Edinburgh can seem a little flat after the hustle and bustle of the International Festival and Fringe in August so for its September exhibition The Leith Gallery has “Kept the Best for After the Fest!” and invited selected artists to exhibit a couple of pieces each. This has given the gallery an eclectic mix of landscapes, seascapes, still lifes and figurative work .
Amongst those artists, just to pick a few stars, are Jonathan Hood with his almost abstract landscapes, The Promise of Spring and Autumn Shift; Jacqueline Marr with her studies of falling girls, Study 11 for Descent and Study for Descent 11; Ricky Wiatrek with his super real/ surreal figurative pieces, The Refuge and The Echo; Annette Edgar with her incredibly vibrant land or seascapes, Pink Sails and Parkland, which was inspired by Central Park, New York; Charlotte Brayley with her whimsical animal portraits, Wait for Me and Autumn Hope. Don’t miss the Blue Tits n the stag’s antlers; Joyce Borland with her evocative landscapes of Scotland, Heathertime near Ballater and Finzean near Banchory; Gail Pope with her romantic woodlands, Bluebell Walk and Dappled Light on Woodland Path; Hazel Bowman, who is inspired by the dancers in Scottish Ballet brings her sketches of ballet dancers; Colin Prestage, noted for his remarkable precision brings With These Words and Time for Tea and Colin Dunbar, whose portraits hang in the National Portrait Gallery of Scotland, and whose small figurative pieces have far more to say than their size would suggest brings us Willow and I’m Your Man. Just look at the power in I’m Your Man, an oil painting measuring 36 cm x 26 cm.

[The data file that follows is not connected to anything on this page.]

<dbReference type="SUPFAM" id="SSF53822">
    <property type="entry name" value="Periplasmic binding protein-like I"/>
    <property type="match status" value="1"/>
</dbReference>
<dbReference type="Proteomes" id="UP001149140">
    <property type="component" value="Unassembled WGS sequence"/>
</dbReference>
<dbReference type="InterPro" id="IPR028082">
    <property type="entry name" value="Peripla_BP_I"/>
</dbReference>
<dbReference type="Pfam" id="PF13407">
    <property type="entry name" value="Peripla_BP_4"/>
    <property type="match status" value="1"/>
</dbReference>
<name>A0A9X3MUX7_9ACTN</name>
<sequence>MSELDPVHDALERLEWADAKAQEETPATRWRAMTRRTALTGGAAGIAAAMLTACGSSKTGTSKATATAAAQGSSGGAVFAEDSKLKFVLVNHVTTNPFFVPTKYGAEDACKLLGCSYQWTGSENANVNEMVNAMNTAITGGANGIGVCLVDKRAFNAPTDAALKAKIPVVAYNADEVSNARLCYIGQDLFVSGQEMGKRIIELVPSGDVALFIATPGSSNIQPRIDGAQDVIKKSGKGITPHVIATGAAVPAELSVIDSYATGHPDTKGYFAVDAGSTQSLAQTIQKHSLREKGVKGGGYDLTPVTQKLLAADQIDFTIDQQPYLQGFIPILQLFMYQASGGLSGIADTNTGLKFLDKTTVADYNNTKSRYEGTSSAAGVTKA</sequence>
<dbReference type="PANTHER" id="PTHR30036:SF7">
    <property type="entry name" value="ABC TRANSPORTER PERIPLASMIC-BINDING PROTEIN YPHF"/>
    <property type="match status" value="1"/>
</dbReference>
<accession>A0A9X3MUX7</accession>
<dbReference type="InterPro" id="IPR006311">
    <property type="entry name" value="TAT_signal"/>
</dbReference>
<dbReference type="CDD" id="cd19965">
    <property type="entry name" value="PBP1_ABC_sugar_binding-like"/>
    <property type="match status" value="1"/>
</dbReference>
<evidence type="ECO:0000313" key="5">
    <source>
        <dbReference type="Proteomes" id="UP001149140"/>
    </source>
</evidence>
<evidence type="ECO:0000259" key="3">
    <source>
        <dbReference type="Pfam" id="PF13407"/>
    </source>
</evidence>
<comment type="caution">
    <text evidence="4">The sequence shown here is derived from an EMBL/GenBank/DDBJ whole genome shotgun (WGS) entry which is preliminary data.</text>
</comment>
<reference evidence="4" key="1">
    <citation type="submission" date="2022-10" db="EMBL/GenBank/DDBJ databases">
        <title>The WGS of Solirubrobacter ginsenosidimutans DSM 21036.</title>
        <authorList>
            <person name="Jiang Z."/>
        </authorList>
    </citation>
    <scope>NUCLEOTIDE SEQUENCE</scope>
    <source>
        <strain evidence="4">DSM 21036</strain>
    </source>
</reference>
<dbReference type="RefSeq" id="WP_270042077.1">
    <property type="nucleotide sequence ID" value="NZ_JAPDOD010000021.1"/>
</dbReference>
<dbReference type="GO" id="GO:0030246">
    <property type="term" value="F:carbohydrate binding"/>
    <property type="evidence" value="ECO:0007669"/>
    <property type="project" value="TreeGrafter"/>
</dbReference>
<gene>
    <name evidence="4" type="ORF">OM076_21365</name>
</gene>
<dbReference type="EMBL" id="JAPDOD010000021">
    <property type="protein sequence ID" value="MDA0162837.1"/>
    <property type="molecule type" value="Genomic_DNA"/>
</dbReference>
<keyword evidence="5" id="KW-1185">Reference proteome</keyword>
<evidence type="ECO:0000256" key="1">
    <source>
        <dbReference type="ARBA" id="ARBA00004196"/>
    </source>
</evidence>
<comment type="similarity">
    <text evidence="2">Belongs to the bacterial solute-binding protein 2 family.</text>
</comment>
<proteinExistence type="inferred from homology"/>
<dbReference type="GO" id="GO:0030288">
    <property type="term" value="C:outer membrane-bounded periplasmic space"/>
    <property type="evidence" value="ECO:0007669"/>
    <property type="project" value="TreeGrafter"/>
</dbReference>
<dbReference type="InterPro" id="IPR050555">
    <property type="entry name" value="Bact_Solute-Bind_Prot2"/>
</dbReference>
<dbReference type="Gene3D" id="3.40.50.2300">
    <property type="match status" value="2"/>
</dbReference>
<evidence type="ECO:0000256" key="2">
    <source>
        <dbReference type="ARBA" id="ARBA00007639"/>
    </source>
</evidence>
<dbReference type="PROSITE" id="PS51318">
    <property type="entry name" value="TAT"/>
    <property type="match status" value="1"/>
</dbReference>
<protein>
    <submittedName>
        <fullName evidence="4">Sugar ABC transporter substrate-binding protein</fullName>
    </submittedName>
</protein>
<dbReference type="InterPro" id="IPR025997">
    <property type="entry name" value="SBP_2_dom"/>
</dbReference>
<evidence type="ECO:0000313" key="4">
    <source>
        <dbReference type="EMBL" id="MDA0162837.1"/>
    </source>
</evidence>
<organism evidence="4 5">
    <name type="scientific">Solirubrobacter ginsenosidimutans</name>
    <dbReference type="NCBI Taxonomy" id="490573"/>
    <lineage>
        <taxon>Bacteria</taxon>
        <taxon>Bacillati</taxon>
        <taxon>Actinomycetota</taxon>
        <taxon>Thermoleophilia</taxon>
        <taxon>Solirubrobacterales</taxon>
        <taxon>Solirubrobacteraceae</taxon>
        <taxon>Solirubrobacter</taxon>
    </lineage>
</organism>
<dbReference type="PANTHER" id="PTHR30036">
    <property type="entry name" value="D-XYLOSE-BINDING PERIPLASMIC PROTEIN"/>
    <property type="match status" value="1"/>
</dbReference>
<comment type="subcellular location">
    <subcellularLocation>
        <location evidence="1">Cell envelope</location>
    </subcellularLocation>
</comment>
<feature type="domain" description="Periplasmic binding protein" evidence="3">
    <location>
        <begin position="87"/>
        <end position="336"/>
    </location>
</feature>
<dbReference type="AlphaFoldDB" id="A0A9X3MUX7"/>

The exhibition also incorporates a solo show of glass by Emma Butler-Cole Aiken. Emma is a well respected glass artist who is known for her major installations of stain glass in churches and institutions.